By Robyn Robertson, President and CEO, Traffic Injury Research Foundation
May, 2011 – In the past five years distracted driving has garnered growing media attention and rapidly emerged as one of the most high-profile, talked-about issues in road safety today. In fact, Webster’s Dictionary named “distracted driving” as its word of the year in 2009 (Webster’s 2009). Governments, industry, safety advocates, researchers and the public have all weighed in on the issue and what needs to be done to address it. This has resulted in an unprecedented level of national and global commitment, legislation, and policy – all designed with the intention of making roads safer. Education and enforcement activities, however, have been much less pronounced.
A major reason for the fractionated efforts to address the issue is that the big picture is often neglected. Like most road safety issues, distracted driving is transdisciplinary in nature and therefore complex both to understand and to solve. Indeed, solutions to mitigate distracted driving have not been well-evaluated so our knowledge of what works is severely limited.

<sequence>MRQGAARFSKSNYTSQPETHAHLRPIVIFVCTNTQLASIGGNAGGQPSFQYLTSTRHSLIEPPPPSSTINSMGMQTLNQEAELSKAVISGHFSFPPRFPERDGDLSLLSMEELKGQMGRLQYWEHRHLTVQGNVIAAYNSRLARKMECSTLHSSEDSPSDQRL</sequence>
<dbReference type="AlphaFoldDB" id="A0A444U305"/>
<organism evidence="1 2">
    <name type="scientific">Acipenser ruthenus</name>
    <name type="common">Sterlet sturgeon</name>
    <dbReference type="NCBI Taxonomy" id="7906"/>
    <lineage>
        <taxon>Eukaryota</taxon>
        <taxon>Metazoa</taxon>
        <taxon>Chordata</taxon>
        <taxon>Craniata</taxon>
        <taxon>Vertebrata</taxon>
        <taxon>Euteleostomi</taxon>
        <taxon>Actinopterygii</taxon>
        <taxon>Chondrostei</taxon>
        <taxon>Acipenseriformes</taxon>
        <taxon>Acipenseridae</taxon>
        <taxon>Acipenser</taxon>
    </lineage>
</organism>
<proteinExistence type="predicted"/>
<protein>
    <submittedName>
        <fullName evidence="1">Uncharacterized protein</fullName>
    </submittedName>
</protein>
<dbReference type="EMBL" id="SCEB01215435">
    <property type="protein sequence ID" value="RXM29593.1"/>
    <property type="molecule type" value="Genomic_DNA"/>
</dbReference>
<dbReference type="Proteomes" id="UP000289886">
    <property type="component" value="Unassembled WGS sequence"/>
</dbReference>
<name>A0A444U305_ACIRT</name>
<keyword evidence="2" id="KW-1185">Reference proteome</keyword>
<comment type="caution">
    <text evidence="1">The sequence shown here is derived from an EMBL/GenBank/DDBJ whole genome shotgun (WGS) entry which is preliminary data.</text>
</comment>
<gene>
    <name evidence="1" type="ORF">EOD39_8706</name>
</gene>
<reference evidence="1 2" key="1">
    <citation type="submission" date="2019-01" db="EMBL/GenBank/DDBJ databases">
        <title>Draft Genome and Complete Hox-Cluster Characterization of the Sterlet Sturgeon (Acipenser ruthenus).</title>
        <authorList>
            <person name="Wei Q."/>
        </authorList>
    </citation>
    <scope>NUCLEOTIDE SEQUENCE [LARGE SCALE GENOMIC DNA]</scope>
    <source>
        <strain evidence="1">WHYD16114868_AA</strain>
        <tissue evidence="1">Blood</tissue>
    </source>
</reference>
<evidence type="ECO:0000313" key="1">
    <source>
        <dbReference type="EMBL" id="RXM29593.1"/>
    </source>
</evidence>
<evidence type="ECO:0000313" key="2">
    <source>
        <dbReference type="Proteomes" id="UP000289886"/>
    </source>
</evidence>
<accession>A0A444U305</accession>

The high level of complexity and diversity of available information in mainstream media does little to inform decision-makers about concrete and viable strategies to manage the issue. To put the issue into proper perspective, this article shares insight into many different facets of distracted driving that draws upon existing research, policy documents, and activities in North America.
What is distracted driving?
While a number of definitions exist (Tasca 2005), one of the most widely accepted in Canada is acknowledged in the proceedings from an international conference on distracted driving co-hosted by the Traffic Injury Research Foundation and the Canadian Automobile Association in 2005. It states:
“Distraction involves a diversion of attention from driving, because the driver is temporarily focused on an object, person, task, or event not related to driving, which reduces the driver’s awareness, decision-making, and/or performance, leading to an increased risk of corrective actions, near-crashes or crashes”(Hedlund 2006, p.2). This definition incorporates three important aspects of the problem – the source, the effects, and the consequences.
Read the full pdf report – 15 pages – here.
Established in 1964, TIRF’s mission is to reduce traffic-related deaths and injuries. As a national, independent, charitable road safety institute, TIRF designs, promotes, and implements effective programs and policies, based on sound research. TIRF is a registered charity and depends on grants, contracts, and donations to provide services for the public. Visit us online at www.tirf.ca.